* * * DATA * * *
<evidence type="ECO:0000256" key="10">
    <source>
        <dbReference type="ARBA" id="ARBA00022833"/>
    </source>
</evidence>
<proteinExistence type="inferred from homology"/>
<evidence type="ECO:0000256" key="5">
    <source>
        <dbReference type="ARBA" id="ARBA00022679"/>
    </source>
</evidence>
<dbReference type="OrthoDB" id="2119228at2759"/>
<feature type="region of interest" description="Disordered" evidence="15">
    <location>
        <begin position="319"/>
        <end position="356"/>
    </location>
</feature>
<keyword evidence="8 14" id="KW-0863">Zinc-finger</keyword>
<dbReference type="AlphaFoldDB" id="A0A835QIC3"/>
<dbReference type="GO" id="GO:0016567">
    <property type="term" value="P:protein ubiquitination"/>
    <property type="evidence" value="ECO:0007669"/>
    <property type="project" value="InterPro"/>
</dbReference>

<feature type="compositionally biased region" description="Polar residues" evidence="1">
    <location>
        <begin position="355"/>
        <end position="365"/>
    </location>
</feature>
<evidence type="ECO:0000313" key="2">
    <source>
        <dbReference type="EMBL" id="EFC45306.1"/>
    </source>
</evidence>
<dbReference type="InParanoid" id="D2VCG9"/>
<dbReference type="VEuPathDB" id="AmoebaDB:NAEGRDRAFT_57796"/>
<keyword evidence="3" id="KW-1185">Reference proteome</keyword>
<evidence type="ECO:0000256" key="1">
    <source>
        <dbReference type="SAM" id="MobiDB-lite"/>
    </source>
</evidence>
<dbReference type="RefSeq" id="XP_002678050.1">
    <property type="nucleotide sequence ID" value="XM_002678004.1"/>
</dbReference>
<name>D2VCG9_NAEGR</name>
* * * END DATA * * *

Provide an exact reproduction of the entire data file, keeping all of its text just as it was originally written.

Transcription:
<evidence type="ECO:0000256" key="10">
    <source>
        <dbReference type="ARBA" id="ARBA00022833"/>
    </source>
</evidence>
<proteinExistence type="inferred from homology"/>
<evidence type="ECO:0000256" key="5">
    <source>
        <dbReference type="ARBA" id="ARBA00022679"/>
    </source>
</evidence>
<dbReference type="OrthoDB" id="2119228at2759"/>
<feature type="region of interest" description="Disordered" evidence="15">
    <location>
        <begin position="319"/>
        <end position="356"/>
    </location>
</feature>
<keyword evidence="8 14" id="KW-0863">Zinc-finger</keyword>
<dbReference type="AlphaFoldDB" id="A0A835QIC3"/>
<dbReference type="GO" id="GO:0016567">
    <property type="term" value="P:protein ubiquitination"/>
    <property type="evidence" value="ECO:0007669"/>
    <property type="project" value="InterPro"/>
</dbReference>

<feature type="compositionally biased region" description="Polar residues" evidence="1">
    <location>
        <begin position="355"/>
        <end position="365"/>
    </location>
</feature>
<evidence type="ECO:0000313" key="2">
    <source>
        <dbReference type="EMBL" id="EFC45306.1"/>
    </source>
</evidence>
<dbReference type="InParanoid" id="D2VCG9"/>
<dbReference type="VEuPathDB" id="AmoebaDB:NAEGRDRAFT_57796"/>
<keyword evidence="3" id="KW-1185">Reference proteome</keyword>
<evidence type="ECO:0000256" key="1">
    <source>
        <dbReference type="SAM" id="MobiDB-lite"/>
    </source>
</evidence>
<dbReference type="RefSeq" id="XP_002678050.1">
    <property type="nucleotide sequence ID" value="XM_002678004.1"/>
</dbReference>
<name>D2VCG9_NAEGR</name>